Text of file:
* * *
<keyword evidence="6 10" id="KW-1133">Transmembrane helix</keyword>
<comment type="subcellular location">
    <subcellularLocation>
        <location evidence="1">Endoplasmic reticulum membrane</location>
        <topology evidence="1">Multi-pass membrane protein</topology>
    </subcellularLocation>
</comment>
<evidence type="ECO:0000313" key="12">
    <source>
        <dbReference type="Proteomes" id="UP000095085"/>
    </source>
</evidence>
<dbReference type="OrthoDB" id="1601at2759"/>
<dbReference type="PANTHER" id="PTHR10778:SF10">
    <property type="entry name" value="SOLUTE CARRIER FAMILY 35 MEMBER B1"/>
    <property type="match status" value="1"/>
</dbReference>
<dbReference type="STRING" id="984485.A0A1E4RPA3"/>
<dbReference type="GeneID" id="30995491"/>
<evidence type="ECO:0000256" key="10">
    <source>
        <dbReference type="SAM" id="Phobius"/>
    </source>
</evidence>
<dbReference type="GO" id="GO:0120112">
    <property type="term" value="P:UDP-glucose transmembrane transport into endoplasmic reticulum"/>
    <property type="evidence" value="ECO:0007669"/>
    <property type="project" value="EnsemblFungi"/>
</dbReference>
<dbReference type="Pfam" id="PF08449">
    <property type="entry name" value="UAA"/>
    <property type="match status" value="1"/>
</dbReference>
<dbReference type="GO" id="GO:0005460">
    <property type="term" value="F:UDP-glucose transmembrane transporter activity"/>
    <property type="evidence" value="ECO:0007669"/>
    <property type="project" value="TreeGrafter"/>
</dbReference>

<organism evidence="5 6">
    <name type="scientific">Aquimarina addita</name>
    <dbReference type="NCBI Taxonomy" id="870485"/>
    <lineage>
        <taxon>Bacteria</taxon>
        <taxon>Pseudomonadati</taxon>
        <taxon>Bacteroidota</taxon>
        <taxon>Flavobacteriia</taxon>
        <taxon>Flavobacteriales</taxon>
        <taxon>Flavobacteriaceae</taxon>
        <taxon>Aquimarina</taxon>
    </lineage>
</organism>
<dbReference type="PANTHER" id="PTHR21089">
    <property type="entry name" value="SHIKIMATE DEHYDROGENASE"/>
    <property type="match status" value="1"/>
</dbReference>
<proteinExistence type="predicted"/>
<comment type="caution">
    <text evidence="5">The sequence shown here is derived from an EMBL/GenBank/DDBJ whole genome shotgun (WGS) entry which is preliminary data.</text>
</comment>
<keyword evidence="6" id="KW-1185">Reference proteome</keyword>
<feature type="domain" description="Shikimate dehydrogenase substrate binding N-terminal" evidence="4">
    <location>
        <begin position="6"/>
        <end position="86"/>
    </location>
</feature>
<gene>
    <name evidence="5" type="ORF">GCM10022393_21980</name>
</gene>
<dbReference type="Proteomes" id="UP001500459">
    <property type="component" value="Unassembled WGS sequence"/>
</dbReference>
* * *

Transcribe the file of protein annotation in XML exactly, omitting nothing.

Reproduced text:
<keyword evidence="6 10" id="KW-1133">Transmembrane helix</keyword>
<comment type="subcellular location">
    <subcellularLocation>
        <location evidence="1">Endoplasmic reticulum membrane</location>
        <topology evidence="1">Multi-pass membrane protein</topology>
    </subcellularLocation>
</comment>
<evidence type="ECO:0000313" key="12">
    <source>
        <dbReference type="Proteomes" id="UP000095085"/>
    </source>
</evidence>
<dbReference type="OrthoDB" id="1601at2759"/>
<dbReference type="PANTHER" id="PTHR10778:SF10">
    <property type="entry name" value="SOLUTE CARRIER FAMILY 35 MEMBER B1"/>
    <property type="match status" value="1"/>
</dbReference>
<dbReference type="STRING" id="984485.A0A1E4RPA3"/>
<dbReference type="GeneID" id="30995491"/>
<evidence type="ECO:0000256" key="10">
    <source>
        <dbReference type="SAM" id="Phobius"/>
    </source>
</evidence>
<dbReference type="GO" id="GO:0120112">
    <property type="term" value="P:UDP-glucose transmembrane transport into endoplasmic reticulum"/>
    <property type="evidence" value="ECO:0007669"/>
    <property type="project" value="EnsemblFungi"/>
</dbReference>
<dbReference type="Pfam" id="PF08449">
    <property type="entry name" value="UAA"/>
    <property type="match status" value="1"/>
</dbReference>
<dbReference type="GO" id="GO:0005460">
    <property type="term" value="F:UDP-glucose transmembrane transporter activity"/>
    <property type="evidence" value="ECO:0007669"/>
    <property type="project" value="TreeGrafter"/>
</dbReference>

<organism evidence="5 6">
    <name type="scientific">Aquimarina addita</name>
    <dbReference type="NCBI Taxonomy" id="870485"/>
    <lineage>
        <taxon>Bacteria</taxon>
        <taxon>Pseudomonadati</taxon>
        <taxon>Bacteroidota</taxon>
        <taxon>Flavobacteriia</taxon>
        <taxon>Flavobacteriales</taxon>
        <taxon>Flavobacteriaceae</taxon>
        <taxon>Aquimarina</taxon>
    </lineage>
</organism>
<dbReference type="PANTHER" id="PTHR21089">
    <property type="entry name" value="SHIKIMATE DEHYDROGENASE"/>
    <property type="match status" value="1"/>
</dbReference>
<proteinExistence type="predicted"/>
<comment type="caution">
    <text evidence="5">The sequence shown here is derived from an EMBL/GenBank/DDBJ whole genome shotgun (WGS) entry which is preliminary data.</text>
</comment>
<keyword evidence="6" id="KW-1185">Reference proteome</keyword>
<feature type="domain" description="Shikimate dehydrogenase substrate binding N-terminal" evidence="4">
    <location>
        <begin position="6"/>
        <end position="86"/>
    </location>
</feature>
<gene>
    <name evidence="5" type="ORF">GCM10022393_21980</name>
</gene>
<dbReference type="Proteomes" id="UP001500459">
    <property type="component" value="Unassembled WGS sequence"/>
</dbReference>